Diffuse idiopathic skeletal hyperosteosis (DISH) is a systemic non-inflammatory disease characterized by osteophytic calcification or ossification of the anterior longitudinal ligament of the spine and various extraspinal ligaments [1,2]. It occurs more frequently in males and elderly. Most of the cases are asymptomatic [2,3].

In DISH, when cervical spine is involved cervical pain and restriction of neck movements due to the new bone formation are the main symptoms. However, cervical osteophytes rarely lead to disphagia, aspiration, airway obstruction related symptoms such as stridor, sleep apnea, hoarseness and difficult intubation [4-8]. Recently, Verlaan et al. reviewed the literature prior to 2009 and found 118 articles describing 204 patients with DISH related dysphagia and airway obstruction [4]. They also stated that DISH as a cause of disphagia and airway obstruction is still an increasing and overlooked condition. In this report, we present a case of DISH with cervical involvement and disphagia. The patient underwent excision of cervical osteophytes and showed a significant improvement in symptoms.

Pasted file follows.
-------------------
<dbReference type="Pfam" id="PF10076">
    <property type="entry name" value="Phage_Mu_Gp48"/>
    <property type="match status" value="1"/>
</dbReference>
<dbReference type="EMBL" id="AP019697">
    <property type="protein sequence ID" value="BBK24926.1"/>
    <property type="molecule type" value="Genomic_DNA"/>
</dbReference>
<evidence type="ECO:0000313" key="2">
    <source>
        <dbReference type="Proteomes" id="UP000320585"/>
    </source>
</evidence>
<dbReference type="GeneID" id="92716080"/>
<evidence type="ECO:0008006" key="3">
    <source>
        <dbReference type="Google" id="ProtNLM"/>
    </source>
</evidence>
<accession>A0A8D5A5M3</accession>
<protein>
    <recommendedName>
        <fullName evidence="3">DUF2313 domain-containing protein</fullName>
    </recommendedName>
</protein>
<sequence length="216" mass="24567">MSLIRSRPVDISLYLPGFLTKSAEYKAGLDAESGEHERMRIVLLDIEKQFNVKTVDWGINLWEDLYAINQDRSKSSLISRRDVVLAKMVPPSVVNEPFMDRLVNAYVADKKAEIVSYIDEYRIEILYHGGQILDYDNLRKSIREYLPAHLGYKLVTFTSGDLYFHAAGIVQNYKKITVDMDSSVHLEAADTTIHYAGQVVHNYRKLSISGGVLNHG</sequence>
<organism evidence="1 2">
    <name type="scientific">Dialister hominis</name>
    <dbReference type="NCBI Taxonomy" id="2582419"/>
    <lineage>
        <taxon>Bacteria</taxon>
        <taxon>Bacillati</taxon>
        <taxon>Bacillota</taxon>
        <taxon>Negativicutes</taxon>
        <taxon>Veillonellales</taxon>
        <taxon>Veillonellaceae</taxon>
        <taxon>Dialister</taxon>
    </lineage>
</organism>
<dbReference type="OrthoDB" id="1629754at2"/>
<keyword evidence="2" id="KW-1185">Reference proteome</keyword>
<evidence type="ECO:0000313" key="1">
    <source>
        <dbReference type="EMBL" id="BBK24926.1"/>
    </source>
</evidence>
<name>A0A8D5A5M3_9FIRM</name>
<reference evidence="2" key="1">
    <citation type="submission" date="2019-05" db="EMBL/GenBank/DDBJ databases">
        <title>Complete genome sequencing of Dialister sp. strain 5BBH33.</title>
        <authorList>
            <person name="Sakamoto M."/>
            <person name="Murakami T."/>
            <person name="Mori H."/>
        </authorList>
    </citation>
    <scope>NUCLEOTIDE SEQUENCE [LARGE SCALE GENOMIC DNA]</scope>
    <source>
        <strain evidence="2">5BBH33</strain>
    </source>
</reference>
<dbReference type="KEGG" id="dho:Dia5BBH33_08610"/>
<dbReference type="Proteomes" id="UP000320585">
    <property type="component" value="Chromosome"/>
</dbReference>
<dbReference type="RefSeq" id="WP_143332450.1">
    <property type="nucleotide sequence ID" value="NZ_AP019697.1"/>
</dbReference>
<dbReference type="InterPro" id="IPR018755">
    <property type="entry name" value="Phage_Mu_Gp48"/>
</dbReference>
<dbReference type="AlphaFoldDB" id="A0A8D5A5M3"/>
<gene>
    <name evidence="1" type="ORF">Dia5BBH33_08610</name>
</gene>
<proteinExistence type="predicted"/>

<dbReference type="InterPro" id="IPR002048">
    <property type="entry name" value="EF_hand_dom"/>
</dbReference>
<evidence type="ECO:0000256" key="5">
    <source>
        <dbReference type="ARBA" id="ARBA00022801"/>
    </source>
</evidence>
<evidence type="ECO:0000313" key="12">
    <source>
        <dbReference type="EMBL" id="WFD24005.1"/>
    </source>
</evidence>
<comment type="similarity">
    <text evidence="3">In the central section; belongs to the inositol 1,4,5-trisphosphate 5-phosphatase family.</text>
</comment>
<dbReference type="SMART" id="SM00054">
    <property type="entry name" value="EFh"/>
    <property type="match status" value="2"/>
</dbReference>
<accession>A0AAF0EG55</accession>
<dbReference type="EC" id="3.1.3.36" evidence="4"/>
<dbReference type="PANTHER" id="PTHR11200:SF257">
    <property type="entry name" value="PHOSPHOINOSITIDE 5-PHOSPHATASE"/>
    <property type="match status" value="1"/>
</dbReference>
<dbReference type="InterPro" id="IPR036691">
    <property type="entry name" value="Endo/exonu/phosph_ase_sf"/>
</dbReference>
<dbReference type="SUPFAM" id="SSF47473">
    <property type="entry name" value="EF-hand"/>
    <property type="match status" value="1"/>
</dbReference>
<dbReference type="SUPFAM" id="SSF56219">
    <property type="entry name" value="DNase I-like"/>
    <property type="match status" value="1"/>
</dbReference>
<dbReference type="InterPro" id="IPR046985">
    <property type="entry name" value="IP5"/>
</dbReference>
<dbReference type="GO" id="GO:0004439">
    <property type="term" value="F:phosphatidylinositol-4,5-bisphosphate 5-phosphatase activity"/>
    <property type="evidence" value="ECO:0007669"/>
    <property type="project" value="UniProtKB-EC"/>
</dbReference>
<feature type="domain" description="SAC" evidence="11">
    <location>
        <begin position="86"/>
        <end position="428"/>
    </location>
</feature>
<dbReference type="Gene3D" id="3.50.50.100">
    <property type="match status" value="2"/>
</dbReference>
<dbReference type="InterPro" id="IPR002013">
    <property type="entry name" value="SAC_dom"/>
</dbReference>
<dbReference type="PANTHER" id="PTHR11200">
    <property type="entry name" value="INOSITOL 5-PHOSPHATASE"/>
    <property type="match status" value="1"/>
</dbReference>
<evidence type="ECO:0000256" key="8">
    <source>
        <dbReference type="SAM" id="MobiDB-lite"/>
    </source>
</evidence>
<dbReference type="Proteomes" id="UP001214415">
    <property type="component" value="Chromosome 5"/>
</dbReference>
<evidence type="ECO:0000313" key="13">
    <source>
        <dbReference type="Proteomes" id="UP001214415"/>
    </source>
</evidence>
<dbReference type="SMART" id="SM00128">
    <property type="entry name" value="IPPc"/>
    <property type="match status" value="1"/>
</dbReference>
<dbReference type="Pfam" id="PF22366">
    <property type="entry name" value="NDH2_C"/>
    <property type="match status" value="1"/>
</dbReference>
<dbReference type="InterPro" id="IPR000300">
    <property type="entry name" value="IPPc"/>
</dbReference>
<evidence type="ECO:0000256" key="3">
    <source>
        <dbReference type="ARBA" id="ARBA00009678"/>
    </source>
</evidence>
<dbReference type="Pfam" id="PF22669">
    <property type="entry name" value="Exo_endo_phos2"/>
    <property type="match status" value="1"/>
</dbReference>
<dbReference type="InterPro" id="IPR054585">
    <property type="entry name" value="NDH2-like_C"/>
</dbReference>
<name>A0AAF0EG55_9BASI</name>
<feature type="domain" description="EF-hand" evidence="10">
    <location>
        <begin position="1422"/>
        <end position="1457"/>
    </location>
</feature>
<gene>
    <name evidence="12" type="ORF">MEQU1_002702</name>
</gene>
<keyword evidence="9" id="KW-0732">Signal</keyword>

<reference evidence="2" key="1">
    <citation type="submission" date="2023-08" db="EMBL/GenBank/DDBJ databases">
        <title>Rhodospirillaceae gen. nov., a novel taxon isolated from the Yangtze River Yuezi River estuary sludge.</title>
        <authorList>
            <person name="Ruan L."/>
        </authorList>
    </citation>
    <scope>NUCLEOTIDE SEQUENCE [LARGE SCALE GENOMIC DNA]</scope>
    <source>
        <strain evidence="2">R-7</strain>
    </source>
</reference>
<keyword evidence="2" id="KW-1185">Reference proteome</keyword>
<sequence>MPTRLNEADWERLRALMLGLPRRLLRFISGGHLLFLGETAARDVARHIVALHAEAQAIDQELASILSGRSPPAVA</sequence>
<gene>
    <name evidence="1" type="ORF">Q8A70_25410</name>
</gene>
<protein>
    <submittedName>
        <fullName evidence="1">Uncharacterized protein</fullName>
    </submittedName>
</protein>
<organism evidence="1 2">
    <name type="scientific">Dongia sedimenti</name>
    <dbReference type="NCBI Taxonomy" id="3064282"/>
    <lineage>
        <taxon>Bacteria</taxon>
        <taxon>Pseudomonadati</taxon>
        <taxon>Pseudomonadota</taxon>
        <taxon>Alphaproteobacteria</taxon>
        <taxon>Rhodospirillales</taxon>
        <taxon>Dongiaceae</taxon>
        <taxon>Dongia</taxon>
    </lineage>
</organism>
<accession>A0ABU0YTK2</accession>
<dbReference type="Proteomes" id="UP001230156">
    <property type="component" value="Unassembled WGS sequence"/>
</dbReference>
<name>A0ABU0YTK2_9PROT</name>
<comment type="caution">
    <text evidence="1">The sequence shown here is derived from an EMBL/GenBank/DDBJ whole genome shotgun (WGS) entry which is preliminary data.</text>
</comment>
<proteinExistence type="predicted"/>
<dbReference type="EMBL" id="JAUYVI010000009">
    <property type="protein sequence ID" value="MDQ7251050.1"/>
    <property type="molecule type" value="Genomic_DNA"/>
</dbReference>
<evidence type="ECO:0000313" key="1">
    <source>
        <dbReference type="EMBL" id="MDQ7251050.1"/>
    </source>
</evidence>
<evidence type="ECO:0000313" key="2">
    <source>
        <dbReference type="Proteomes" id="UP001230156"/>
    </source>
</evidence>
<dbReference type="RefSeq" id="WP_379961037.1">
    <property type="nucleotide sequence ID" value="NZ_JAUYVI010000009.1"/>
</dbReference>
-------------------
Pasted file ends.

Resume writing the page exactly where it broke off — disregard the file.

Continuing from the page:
Case Report

A 60-year-old male was admitted to our clinic with the complaint of progressive difficulty in swallowing. He had no history trauma and systemic disease. He also had been examined by gastroenterology and otolaryngology departments and fibro-optic endoscopic examination had been performed.